When the fair comes to town, the first images conjured up in one's mind usually are of children laughing, cotton candy and balloons, stuffed animals, fun-filled rides and games.
But when the Alachua Baptist Association finds out the dates for the annual county fair, church volunteers gear up for an entirely different aspect of fair life _ that of feeding, clothing and sharing the Gospel with the fair workers.
What those ministering see behind the scenes of the laughter, popcorn and cotton candy at the fair is a great need that they can help alleviate for at least a couple of weeks a year _ that of hunger, a lack of sufficient clothing and spiritual need.
"We are doing this because these are individuals with . . . needs. This is the least of them that is being ministered to like the Lord says in Matthew Chapter 25, to minister to the people who are hurting. These fair employees are people without a regular job or income and they move from city to city," said Joe Maddox, director of missions with the Alachua Baptist Association, an organization in Inverness that involves several Southern Baptist churches.
Maddox said that the churches , and coordinator Colan Dracy, start the week before the fair feeding, clothing and ministering to the fair workers.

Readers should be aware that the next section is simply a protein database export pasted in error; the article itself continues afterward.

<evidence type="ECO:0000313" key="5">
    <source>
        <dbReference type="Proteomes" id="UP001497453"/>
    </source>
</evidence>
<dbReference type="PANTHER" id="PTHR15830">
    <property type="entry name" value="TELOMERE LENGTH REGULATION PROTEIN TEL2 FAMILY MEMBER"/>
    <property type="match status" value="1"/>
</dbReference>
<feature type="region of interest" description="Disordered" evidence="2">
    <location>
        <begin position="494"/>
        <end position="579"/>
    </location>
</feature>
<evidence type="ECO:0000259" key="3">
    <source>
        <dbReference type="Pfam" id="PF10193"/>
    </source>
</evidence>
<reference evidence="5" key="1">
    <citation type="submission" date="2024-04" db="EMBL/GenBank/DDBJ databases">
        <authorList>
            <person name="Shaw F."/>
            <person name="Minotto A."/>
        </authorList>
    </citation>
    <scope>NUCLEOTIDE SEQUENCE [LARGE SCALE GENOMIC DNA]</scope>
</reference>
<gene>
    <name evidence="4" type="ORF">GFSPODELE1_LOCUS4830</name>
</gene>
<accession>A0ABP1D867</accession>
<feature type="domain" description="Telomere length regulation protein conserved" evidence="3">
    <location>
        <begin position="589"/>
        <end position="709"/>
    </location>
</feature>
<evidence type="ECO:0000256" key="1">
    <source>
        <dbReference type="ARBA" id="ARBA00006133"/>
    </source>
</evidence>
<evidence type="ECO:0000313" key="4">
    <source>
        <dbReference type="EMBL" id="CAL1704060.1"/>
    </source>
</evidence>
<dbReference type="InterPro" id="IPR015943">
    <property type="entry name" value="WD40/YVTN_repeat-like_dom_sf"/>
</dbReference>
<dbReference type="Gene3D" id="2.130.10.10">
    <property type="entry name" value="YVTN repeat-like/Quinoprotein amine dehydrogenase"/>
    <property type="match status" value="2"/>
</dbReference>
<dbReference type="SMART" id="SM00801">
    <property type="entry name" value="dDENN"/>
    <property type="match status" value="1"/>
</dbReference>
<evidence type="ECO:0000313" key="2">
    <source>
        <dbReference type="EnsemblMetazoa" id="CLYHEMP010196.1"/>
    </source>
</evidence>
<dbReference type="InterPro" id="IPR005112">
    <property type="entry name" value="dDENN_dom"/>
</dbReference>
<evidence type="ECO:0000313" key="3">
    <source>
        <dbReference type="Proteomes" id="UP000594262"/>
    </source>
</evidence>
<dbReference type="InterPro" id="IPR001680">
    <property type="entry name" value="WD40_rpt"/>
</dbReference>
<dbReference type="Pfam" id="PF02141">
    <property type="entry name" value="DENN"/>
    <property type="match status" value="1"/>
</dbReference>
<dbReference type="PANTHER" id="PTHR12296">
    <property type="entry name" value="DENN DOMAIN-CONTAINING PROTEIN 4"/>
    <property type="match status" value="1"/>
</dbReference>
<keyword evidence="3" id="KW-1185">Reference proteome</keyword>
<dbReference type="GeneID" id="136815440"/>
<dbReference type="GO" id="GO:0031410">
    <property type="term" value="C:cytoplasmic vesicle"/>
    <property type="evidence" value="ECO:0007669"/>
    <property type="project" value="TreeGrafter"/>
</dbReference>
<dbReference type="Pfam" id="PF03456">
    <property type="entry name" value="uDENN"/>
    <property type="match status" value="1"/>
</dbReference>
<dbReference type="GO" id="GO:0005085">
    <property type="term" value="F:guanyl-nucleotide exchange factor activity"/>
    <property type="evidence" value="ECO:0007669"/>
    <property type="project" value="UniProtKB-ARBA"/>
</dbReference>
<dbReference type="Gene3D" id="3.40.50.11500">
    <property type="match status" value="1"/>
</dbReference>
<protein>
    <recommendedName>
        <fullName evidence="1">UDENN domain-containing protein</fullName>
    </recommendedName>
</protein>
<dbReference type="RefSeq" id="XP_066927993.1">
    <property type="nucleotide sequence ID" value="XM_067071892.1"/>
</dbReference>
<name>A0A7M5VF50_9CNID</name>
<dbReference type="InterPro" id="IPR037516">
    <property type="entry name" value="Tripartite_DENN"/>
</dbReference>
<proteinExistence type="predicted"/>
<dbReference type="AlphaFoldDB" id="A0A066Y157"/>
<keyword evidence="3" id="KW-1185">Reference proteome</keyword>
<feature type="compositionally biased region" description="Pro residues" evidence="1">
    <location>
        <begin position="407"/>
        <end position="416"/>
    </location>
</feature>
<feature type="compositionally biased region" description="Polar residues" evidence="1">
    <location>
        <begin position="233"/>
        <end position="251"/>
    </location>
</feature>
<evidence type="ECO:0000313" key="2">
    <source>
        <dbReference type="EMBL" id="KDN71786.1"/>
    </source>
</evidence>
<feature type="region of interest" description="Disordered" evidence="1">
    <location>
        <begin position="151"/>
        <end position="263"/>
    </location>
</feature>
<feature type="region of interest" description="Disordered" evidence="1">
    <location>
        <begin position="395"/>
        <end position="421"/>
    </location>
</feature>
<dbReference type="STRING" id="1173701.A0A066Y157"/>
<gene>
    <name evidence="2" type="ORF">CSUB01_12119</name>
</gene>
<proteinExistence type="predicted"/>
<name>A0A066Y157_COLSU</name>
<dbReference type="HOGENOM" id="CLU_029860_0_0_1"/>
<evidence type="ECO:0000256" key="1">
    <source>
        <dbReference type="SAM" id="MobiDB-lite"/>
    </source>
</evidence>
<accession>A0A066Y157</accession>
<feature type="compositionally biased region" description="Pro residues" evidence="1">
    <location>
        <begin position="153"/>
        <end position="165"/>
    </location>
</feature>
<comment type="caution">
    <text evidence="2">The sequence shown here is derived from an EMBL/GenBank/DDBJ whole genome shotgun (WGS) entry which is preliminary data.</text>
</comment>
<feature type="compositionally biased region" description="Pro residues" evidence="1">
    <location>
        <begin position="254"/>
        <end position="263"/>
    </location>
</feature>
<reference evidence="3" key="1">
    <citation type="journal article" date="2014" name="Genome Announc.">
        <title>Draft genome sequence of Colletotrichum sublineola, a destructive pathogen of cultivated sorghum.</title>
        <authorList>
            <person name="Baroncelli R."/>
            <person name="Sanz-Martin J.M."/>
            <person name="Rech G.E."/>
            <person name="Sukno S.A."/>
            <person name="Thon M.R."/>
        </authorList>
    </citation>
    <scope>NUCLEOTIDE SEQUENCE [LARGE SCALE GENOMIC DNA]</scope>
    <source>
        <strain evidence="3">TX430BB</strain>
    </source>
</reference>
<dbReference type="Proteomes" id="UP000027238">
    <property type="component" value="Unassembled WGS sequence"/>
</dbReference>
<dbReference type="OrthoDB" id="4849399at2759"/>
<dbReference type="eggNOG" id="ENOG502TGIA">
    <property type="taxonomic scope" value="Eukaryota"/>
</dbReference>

"We fed them several meals. When we fed them on Wednesday night for supper there were only about 40 people there," Maddox said. But by Saturday night there were about 60 people, according to volunteers.
"We also give the adults health kits, with personal hygiene items, and for the children and youth we also have kits with toys and personal hygiene items, which are all greatly welcomed," Maddox said.
In addition to these items, Maddox said, association members, along with coordinator Dracy, have received nearly 300 pairs of jeans and a variety of clothing items to give to the fair workers and their families. Fair workers who are interested are given a Bible or a tract with the Gospel.
"There is no doubt the Gospel is definitely being presented to them, whether it is through a cup of cold water, a Gospel tract, Bible or personal needs. What we are doing here is planting the seed," Maddox said.
He said that for the first time in four years of ministering this way at the fair the association has three couples actually camping with the fair workers and running a "fun wagon," which serves cookies and coffee to the workers.
"They are busy just sharing with and helping the fair workers with their needs. This is where the ministering is taking place, behind the scenes," Maddox said.
"We don't plant a seed, water it and actually reap the results in two weeks, but we are planting a lot of seeds," he said.
The association also has a booth at the fair where it is giving out "salvation" bracelets and doing face painting for the children, according to Maddox.
First Baptist Church members Barbara Bokanoski, left, and Sharon Cordwell serve dinner to people setting up the Citrus County Fair last week as Al Sukut, left background, and Roy Husselton look on. The effort by the church and others in the Alachua Baptist Association also provides clothes, toiletries and shoes to fair workers.